Just completed watching season two of Joss Whedon’s Dollhouse.

The man never ceases to amaze me.

The skinny on Dollhouse is that it is the story of a group referred to as “actives” that has their personalities wiped clean…thus becoming blank slates…then having alternate personalities imprinted in their mind in order to become the ultimate fantasy for those able to afford this escort service.

On a deeper level, the show is entirely about evolution and how a person can grow from nothing.

Fran Kranz as Topher Brink

In the first episode, we meet Echo (Eliza Dushku), the most requested doll in the Los Angeles dollhouse.  She begins with sex, a motorcycle race, and dancing before her handler calls her in for a “treatment”.  Based on her companion’s reaction to her leaving, we quickly discover that she is little more than a glorified hooker to him.

As the show continues, we meet two more regular actives in Sierra (Dichen Lachman) and Victor (Enver Gjokaj).  We meet Echo’s handler, Boyd Langton (Harry Lennix), an ex-cop who does his best to protect her.  We meet Topher Brink (Fran Kranz), the brilliant morally corrupt scientist who sees the actives as playthings rather than people.  We meet the FBI agent, Paul Ballard (Tahmoh Penikett) who is attempting to prove the actual existence of the Dollhouse.  We also get to know the dark figure that is the head of the Los Angeles Dollhouse, Adelle DeWitt (Olivia Williams).  There are other characters, of course, but these are the credited stars of this vehicle along with Mr. Whedon.  About the only one I would mention is Alpha (Alan Tudyk) played by one of my favourite actors…ironically, also in Joss Whedon’s TV show Firefly and film Serenitywhich I will discuss next week.

Olivia Williams (l) as Adelle DeWitt and Eliza Dushka as Echo

As the show goes on, it is shown that Echo is never quite the blank slate that she is supposed to be after each engagement is wiped from her memory.

The show only was given a 26 episode run, unfortunately.  24 of those would be “regular” episodes as the group explores what happens as the human brain gets wiped and re-written over and over again.  Two episodes however, Epitaph 1 and 2, delve into the long term ramifications of what such a technology would do about ten years further into the future turning our known world into a post-apocalyptic nightmare.

Tahmoh Penikett as Paul Ballard (if you recognize him, think of Galactica and Helo)

Looking back on the show, I was already a fan of Harry Lennix and Alan Tudyk, but the show has added two new actors to those I will keep eyes on with Fran Kranz and Enver Gjokaj.  Enver Gjokaj as Victor and Fran Kranz as Topher Brink steal the show on more than one occasion…at one point, in particular, Victor gets imprinted with Topher’s personality and it is the funniest point of the entire series…if one watches the extras afterward, apparently both actors were asked if Fran Kranz had his voice dubbed over Enver for those scenes.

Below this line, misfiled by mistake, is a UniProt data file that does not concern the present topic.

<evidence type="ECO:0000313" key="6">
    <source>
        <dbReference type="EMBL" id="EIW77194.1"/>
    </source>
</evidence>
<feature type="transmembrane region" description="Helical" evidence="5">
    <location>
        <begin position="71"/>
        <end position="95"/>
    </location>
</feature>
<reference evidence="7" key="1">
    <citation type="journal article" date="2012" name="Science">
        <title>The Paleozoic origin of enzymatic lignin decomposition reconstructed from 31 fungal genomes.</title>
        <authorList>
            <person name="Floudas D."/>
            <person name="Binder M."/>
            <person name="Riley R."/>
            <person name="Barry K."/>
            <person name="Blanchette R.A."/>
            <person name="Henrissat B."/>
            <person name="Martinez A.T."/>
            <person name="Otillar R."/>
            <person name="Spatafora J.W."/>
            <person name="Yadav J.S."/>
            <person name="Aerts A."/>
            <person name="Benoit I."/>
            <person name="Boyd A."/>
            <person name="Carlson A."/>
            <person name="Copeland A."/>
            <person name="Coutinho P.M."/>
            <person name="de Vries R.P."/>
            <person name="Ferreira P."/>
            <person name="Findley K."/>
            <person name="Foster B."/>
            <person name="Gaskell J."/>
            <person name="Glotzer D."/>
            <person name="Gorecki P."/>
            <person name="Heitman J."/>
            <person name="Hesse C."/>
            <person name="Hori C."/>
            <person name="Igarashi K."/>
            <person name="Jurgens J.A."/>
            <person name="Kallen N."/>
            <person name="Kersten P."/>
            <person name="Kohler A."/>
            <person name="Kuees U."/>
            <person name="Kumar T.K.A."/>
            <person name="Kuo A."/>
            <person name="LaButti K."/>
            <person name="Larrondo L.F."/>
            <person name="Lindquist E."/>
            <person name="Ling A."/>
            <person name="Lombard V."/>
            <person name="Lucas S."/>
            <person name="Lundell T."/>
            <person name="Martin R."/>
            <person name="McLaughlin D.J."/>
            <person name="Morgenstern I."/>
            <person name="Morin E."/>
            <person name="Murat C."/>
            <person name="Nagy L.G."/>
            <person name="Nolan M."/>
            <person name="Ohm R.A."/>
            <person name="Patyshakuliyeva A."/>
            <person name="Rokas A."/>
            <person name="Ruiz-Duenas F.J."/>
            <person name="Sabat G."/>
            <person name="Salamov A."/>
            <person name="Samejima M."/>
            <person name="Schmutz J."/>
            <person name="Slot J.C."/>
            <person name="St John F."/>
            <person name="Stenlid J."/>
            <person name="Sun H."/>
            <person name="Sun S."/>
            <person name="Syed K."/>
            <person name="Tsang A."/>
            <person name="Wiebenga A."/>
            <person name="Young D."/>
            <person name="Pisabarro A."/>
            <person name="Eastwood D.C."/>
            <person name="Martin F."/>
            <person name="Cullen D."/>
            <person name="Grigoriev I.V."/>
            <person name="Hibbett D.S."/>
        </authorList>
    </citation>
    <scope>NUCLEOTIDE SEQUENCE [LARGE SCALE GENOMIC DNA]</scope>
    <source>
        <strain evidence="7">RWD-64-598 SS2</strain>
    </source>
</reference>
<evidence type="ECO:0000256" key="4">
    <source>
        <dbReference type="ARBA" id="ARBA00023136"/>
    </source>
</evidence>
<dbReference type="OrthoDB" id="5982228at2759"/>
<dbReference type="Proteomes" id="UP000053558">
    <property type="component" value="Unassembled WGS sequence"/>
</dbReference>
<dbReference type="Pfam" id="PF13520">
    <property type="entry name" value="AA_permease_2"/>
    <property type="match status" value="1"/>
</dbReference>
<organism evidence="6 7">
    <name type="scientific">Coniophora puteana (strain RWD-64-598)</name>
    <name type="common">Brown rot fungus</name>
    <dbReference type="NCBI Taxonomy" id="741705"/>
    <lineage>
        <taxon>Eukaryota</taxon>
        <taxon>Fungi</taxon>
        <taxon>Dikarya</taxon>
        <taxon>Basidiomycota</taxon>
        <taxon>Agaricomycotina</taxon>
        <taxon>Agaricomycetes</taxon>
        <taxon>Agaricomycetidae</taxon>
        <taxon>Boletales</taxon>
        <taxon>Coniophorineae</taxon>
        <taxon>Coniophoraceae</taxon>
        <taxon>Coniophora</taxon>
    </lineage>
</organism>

The first season does leave one feeling slightly empty as the main character, Echo, is still pretty much a blank slate…and I will also admit that I do not care for Eliza Dushka’s perfomance.  In addition, Tahmoh Penikett may be a fellow Canuck, but I found his portrayal to be cardboard and it was as though I was watching Helo from Battlestar Galactica all over again.

Dichen Lachman (l) as Sierra and Enver Gjokaj as Victor
Harry Lennix as Boyd Langton

The second season, however, the writing gets a boost…and about half way through it rises again specifically with an episode that explains the origins of the doll, Sierra.

The show is not Firefly…again, I will address Joss Whedon’s Firefly and Serenity next week…but it is a damned good show.  The show, however, had a similar problem that Firefly did in that it requires too much thought for regular network television in the US to work.  Generally, people do not like to have to think about their entertainment and thus, this show was simply too much for the average viewer to swallow.

It is easy to see why this concept did not sell, but it is the type of material that my brain cannot eat enough of.  Conspiracy, action, mystery and comedy…and, as with all of Whedon’s projects…not all is as it seems.

The one place this series does beat Firefly, however, is that it has a chance to finish.  The show’s cancellation was handed down prior to the final two episodes and, thus, gave the writers a chance to finish the story lines with some satisfaction.

2 Comments

  1. Grrrr. I hated it when I found out that Dollhouse was cancelled. I was even more ticked off when I discovered Firefly was cancelled too.

    Excellent blog post/summary of Dollhouse. I agree with you one of the reasons these types of shows get cancelled is lack of instant gratification. People want the satisfaction and they want it now. They don’t want to “think” about anything anymore. Which is just sad.

    Season one was pretty decent in my books, I liked the way it really built the back story of the watcher really wanting to find out how they all got there with that doubt of knowing it would be impossible for all the Dolls in ever Dollhouse to be willing participants. And the way they started the series???? with that interviewish thingie with Adele and Echo?

    1. I actually did not watch it during it’s run…I’ve taken to more watching seasons of shows on DVD in full after the fact…but I avoid the heartbreak of finding out something was cancelled that way. I blame that on when FOX cancelled Firefly as I went off all TV except football for a few years after that.

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